Monday, June 25, 2012

Rio +20..........disgraceful or inevitable?

As yet I haven't read one report that has had good comments to make on the Rio Conference last week. I'm not going to repeat the succession of clich├ęs that have been used to describe the disappointing outcome. In summary it was a lost opportunity, a disappointment and, in many senses, a disgrace!  It might seem the only sectors which benefited from this 50,000 strong international gathering of politicians, advisers, lobby groups and journalists were the hotel industry and the airlines. In my opinion there should be a greater sense of responsibility and accountability for those centrally involved with the process and a greater intention to arrive at meaningful conclusions than they've demonstrated they've been capable of on this occasion.  But have we now reached a stage where gaining agreement from so many participants is an impossibility?  If we can raise such fears, is it not likely the participants have arrived at the same conclusion? In which case, should there not have been some appraisal of what might be the best way forward?. Without it I fear future gatherings will suffer from precisely the same weaknesses.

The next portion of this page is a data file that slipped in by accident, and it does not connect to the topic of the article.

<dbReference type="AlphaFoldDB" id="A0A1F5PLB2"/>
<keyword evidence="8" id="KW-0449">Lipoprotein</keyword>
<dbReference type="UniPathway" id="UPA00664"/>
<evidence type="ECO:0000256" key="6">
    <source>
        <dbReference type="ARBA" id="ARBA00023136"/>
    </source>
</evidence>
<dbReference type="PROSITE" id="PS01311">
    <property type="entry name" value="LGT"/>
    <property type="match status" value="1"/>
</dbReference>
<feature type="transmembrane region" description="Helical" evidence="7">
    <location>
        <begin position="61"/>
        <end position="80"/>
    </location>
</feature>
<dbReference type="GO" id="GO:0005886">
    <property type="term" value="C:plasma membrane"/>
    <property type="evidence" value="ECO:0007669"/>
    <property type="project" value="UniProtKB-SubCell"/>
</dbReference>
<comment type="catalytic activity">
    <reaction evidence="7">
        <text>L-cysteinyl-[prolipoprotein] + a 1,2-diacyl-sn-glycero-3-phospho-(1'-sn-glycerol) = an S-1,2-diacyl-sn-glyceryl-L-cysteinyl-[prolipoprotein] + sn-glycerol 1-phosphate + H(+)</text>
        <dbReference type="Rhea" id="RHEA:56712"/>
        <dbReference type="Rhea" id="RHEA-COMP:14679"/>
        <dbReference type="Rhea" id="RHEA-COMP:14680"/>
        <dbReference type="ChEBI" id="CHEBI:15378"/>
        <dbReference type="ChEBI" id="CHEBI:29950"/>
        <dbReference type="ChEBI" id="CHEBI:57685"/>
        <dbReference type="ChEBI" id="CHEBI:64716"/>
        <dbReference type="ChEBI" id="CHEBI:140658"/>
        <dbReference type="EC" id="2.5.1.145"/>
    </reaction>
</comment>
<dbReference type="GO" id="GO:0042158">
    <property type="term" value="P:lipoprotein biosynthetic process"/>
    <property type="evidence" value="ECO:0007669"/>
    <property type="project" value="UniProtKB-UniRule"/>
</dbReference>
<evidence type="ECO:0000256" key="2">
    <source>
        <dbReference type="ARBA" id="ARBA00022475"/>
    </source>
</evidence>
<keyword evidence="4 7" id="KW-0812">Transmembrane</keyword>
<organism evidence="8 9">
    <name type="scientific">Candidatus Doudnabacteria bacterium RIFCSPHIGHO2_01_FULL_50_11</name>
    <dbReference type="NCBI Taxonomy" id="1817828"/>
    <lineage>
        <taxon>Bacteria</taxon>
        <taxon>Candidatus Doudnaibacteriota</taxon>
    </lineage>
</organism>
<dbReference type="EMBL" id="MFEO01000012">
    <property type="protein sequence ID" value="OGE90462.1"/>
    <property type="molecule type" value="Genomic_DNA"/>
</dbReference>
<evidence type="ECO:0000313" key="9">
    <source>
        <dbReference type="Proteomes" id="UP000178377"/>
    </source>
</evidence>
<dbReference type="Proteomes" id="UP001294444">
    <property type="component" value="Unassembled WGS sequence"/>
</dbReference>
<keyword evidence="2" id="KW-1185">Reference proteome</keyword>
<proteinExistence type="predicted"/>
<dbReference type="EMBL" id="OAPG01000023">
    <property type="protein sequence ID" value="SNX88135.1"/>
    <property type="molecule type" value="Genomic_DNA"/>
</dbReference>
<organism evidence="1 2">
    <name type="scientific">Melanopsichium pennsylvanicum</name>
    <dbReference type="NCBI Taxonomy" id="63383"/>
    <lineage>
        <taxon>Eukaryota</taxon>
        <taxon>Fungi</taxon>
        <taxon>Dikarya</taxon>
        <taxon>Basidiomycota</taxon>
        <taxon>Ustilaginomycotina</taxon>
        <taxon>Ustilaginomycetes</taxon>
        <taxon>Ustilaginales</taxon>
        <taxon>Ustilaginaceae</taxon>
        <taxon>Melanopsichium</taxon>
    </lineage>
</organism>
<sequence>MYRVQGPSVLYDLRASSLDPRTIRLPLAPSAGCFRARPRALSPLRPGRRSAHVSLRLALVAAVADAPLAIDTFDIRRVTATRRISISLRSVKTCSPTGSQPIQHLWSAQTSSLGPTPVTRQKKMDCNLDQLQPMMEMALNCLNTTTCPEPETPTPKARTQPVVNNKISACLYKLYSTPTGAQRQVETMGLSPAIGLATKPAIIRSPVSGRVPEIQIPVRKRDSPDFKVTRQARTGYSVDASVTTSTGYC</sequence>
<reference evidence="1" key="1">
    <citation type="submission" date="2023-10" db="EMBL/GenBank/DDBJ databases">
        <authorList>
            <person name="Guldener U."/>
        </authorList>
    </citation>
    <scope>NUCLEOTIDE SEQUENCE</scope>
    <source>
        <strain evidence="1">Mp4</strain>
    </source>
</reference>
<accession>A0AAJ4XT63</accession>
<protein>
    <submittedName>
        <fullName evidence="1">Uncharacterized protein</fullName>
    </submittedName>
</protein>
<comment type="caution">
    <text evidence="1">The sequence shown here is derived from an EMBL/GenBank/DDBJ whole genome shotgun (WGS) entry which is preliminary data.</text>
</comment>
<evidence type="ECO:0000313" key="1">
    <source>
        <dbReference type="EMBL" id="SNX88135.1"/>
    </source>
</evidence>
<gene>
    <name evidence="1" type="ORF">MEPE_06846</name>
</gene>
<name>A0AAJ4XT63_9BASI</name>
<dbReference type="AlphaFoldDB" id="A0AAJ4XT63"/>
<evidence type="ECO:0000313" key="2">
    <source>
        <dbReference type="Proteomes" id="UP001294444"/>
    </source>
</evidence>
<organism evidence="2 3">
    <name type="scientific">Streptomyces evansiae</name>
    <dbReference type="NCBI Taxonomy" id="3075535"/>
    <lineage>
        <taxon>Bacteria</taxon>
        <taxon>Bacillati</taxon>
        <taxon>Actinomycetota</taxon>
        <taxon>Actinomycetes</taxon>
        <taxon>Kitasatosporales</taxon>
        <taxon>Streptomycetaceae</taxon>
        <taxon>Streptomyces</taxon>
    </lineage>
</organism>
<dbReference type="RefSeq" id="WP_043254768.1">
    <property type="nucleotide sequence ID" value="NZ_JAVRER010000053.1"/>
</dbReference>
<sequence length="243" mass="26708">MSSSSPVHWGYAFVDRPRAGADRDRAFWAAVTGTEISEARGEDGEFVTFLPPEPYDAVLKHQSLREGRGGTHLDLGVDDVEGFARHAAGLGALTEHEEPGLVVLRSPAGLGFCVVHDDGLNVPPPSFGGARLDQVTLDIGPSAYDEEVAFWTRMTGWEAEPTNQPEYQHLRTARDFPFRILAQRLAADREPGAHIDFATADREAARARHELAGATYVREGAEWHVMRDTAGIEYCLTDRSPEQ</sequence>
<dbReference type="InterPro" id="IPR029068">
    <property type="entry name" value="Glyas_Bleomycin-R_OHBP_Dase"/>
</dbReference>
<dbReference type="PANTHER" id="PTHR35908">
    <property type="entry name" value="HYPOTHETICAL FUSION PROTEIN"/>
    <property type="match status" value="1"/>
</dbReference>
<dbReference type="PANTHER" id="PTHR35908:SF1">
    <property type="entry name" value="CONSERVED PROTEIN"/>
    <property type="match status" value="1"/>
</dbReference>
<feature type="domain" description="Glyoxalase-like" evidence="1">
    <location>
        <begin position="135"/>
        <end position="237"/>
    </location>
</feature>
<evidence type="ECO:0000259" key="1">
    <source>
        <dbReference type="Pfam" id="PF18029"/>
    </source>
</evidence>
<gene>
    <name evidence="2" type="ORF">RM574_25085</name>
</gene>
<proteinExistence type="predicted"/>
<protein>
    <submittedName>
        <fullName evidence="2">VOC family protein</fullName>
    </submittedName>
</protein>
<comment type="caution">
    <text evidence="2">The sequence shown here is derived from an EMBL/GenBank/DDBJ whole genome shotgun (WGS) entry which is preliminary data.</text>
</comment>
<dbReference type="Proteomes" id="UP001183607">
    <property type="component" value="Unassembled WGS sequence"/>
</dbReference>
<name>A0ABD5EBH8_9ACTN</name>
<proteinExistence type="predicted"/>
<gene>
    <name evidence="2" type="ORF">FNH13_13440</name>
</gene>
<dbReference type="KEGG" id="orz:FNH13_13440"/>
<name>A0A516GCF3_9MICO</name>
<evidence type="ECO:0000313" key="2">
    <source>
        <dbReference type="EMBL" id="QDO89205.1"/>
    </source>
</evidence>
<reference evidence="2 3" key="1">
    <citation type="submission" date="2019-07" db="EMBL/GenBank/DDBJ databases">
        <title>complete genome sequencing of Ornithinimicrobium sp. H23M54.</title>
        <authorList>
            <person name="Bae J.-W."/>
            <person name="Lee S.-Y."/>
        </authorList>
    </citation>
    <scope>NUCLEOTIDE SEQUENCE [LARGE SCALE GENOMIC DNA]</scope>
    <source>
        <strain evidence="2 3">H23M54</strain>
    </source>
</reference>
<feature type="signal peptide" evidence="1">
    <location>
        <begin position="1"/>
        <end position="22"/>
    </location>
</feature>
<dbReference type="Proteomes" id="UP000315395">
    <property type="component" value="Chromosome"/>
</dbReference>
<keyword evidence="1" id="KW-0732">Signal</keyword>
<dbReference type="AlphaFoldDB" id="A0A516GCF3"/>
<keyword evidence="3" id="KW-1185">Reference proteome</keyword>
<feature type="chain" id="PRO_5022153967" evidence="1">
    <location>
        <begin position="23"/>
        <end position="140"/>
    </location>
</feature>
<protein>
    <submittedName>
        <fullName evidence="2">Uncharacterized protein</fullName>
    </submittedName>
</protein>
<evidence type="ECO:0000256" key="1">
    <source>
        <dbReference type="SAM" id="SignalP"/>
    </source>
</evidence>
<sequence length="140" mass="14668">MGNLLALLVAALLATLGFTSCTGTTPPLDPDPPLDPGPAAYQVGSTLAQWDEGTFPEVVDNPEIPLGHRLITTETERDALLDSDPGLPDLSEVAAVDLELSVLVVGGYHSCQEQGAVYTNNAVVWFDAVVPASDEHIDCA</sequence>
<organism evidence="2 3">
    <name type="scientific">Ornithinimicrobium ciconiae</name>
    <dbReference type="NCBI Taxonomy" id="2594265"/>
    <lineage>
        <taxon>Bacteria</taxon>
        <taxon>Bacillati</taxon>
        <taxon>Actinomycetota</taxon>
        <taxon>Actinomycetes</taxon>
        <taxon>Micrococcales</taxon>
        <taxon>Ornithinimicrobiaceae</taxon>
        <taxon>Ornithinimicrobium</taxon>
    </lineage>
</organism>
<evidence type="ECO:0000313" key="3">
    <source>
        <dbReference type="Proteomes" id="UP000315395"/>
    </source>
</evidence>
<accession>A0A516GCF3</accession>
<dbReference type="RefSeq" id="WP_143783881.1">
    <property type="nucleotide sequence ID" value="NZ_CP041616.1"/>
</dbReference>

It seems the focus of the process has now begun to concentrate on sustained development, as opposed to sustainability. The appeal of the almighty dollar has proved too great to resist! Who would have guessed ? The process holds such promise as a concept, but now stands in danger of  being drastically diluted with each meeting. Rather than being an opportunity to uphold the diversity and role of our global natural heritage, the occasion might now be seen as one where its resources are viewed in terms of their exploitable benefit. The trite remarks made that some communities will benefit from such initiatives show where the real sentiments lie and point to a woeful absence of commitment to our global environment in its own right. I suspect some of those communities are worrying about the potential outcomes, as opposed to the benefits, and I just wonder who might  the national agencies be who undertake the work eventually. I'm afraid I feel that the occasion proved to be little more than an auction of opportunity in many senses.